Spell Catcher X: Powerful Mac Spelling Correction

So you think you can spel? While we all know how to spell and write correctly, typing errors, lack of concentration, or maybe even a issue such as dyslexia might prevent us from spelling every single word the right way. Then we have to deal with those red squiggly lines beneath words which quickly become frustrating.

That’s where Spell Catcher comes in to try and make your typing life easier. It’s designed to greatly improve the in-built spell checking capabilities of OS X, though may go a little too far with the range of preferences on offer!

Getting Started

During the installation routine of Spell Catcher, you will be asked to chose an input method. As you can see in the screenshot below, there’s an extensive explanation as to which benefits come with each method. Once you’ve made your choice, you will need to input your license (just follow the instructions) or use the app in trial mode.

Being a helper application, Spell Catcher’s window is made up of many different tabs that allow for an enormous number of settings to be tweaked to your liking.

Main Window

Main Window

In all honesty, the sheer number of possibilities seems intimidating at first. In addition to the upper menu bar, you can also have sub-tabs in several categories. While Spell Catcher works OK “out of the box”, it will be useful to set aside a couple of minutes and go through all options – if only to understand better how the application works.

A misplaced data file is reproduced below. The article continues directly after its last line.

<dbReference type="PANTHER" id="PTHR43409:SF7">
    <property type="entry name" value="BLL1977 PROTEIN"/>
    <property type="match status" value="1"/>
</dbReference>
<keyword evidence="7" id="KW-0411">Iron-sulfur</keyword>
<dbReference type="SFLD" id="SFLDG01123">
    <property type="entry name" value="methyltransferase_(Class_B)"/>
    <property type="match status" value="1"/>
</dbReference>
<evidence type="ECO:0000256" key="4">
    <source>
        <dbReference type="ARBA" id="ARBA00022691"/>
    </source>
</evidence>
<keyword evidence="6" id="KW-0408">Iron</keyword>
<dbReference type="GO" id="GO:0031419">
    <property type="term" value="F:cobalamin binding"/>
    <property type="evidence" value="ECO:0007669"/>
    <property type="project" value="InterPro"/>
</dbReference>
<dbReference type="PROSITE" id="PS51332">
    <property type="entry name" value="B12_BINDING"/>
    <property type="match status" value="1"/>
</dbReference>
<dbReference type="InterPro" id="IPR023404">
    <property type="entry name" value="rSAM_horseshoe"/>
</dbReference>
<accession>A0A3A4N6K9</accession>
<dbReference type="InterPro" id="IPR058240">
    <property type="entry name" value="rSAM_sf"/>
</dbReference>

Menu Options

Menu Options

Setting up Languages

By default, Spell Catcher assumes that the language you’re running in OS X will be your main language. In my case that is US English. You will find languages in the References tab. Then again, I often use German, my native language, when I write letters, articles or forum posts.

Of course, Spell Catcher can support German and many other languages as well. You only need to download the appropriate reference file from their website and import it into the application.

References

References

Going From Fun to Productive

When you start using Spell Catcher for the first time (and have left most of the default settings intact) you will be surprised when it actually starts checking. Spell Catcher will talk to you. While it might be amusing at first, after a while the voice announcing “Spelling!”, “Repeated Word!” or “Capitalization!” might become quite annoying. Not to mention the fun your coworkers or fellow students will have with the constant noise.

Of course, you can turn audible alerts off in the Alerts pane completely, but I found it useful to at least keep some subtle clicking/popping noises that make me aware that an auto correction has happened. While Spell Catcher is very smart, it doesn’t always know what I am intending to write and might mistakenly correct something.

Alerts

Alerts

All speech alerts need to be turned off individually which is a little inconvenient, but at least then you’re able to accept corrections and type in silence.

Interactive Spelling Correction